• I agree with singlegirlmodernworld. Its been while since I watched the third. I keep feeling like I should give it a second chance but just can’t.

        I really enjoy Al Pacino’s older stuff. I really was amazed at the acting in Serprico. Its just so different from his loud acting now.

        I too have so many great and no so great classics I still have to watch. But do to the difference in time/culture I feel that I need to be in the right mood/mind set.

  2. The Godfather is the perfect movie! Everything about it was brilliantly done! I’m so glad you finally watched it because you would’ve missed out on Michael Corleone!

    Great post and congrats on being Freshly Pressed! :)

  3. Um. Yeah. I’m with ya — except I’ve STILL never seen this film in its entirety. Because I’ve seen it in fits and starts, I just figure I can piece it all together.

    But to really appreciate it, I should probably just sit down and watch it…the entire way through…

    Jurassic Park? Pretty good flick, btw…

  4. Ah yes, The Godfather. I’ve only ever managed to see the first one, but for the most part I couldn’t get into it; maybe it’s because I happened to be doing other things on my phone, or I was distracted in some way by something. I will make an effort to watch it again when it swings by on Film4 once again though.

    Similarly how you’re watching the classics, I’ve just started up a series of blog posts on the old horror movies. The famous, infamous and the B movies, hence why I was drawn to your blog.

    I loved the post. I would suggest watching Taxi Driver and Raging Bull. Those are brilliant movies and are definitely coined the classics. =)

  5. I’ve never seen the Godfather then again I’m only 18 years old and I was content with watching cartoons for most of my life. I have had many chances to actually watch it but have never done so. Guess that leaves me out for the count but maybe I’ll actually take the time to sit down and watch. Don’t have attention span for it though so I don’t know! Nice post!

  6. Talia Shire did not receive an Oscar nomination for The Godfather. She was nominated for The Godfather Part 2 in which she is very good (and she’s truly sensational in the otherwise mediocre The Godfather Part 3).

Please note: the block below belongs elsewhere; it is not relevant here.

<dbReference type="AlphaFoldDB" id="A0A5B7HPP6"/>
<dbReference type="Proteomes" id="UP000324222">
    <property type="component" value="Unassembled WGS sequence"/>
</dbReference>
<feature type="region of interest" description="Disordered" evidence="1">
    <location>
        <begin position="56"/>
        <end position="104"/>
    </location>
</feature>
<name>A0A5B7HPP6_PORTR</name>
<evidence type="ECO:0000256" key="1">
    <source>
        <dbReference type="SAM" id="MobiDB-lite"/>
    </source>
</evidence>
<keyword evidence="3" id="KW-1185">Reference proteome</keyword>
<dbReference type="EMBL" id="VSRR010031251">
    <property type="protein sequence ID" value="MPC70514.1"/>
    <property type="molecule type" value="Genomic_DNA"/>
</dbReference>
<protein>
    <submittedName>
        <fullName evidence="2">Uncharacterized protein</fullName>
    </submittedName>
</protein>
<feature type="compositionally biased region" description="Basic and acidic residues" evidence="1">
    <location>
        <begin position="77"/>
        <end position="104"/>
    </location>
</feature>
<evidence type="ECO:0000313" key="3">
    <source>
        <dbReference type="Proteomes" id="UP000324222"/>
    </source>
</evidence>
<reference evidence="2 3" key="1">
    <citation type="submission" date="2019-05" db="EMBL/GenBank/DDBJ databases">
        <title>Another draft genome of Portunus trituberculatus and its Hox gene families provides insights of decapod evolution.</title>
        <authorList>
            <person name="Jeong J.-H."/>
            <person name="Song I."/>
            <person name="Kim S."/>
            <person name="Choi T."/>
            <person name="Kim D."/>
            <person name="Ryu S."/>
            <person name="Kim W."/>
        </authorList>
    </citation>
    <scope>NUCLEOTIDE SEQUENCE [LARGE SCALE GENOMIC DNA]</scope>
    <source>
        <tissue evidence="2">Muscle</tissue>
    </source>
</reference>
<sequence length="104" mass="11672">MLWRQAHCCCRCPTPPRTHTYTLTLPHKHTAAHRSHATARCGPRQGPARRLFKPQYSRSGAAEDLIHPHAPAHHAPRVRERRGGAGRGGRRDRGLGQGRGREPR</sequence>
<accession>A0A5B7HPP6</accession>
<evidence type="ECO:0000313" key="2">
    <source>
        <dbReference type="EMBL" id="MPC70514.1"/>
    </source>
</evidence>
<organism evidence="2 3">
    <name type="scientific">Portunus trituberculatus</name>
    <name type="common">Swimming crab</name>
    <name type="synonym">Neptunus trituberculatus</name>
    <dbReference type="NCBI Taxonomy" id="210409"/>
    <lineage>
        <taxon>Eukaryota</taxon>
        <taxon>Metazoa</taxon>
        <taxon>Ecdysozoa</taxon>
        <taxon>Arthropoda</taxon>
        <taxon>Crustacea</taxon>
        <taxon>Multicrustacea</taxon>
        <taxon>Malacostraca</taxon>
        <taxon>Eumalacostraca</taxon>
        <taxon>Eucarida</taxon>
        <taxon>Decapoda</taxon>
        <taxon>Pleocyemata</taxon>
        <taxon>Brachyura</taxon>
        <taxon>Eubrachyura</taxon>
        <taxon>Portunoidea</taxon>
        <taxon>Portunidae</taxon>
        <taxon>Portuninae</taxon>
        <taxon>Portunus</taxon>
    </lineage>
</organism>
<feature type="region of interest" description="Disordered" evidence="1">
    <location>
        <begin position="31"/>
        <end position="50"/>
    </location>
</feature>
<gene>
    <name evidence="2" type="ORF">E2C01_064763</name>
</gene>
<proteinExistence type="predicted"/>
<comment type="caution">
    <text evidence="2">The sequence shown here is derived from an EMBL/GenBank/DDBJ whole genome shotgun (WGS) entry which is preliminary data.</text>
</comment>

Pacino most assuredly deserved Best Supporting actor in 1972 (even though he was the lead, that’s what he was nominated for). But he was up against James Caan and Robert Duvall, and the three Godfather actors cancelled each other out. It’s even more absurd that Pacino didn’t win Best Actor in 1974 for Godfather Part 2.

    You now need to see the magnificent Godfather Part 2. Different from the first one–more ambitious, darker, moodier, devastating. And the sequences with Robert DeNiro are haunting and among the best ever filmed in any movie ever made.

    I don’t know if I’d call Jurassic Park a classic, but it’s a great movie and marvelously entertaining.

  7. Congratulations on being Freshly Pressed. I’m glad to see a woman other than myself who truly appreciates The Godfather. I posted an essay about it on my blog http://jenniesisler.wordpress.com/2011/08/28/an-offer-he-cant-refuse/ and I was beginning to think I was the only woman on earth who could appreciate this movie. Although I think Talia Shire is severely overrated as an actress, the character of Connie Corleone goes through such a transformation between the second and third movies that she really becomes the puppet master in the family. Thanks for a great tribute to a great movie!

  8. I’ve had Citizen Kane on my TV stand from Netflix since MAY, so I’m with you on that one/ I also recently saw the Godfather too; couldn’t agree more about Pacino being a total babe in these movies; if anything, he’s even hotter in part 2, so happy watching!

  9. I feel the same way whenever I watch a so-called classic.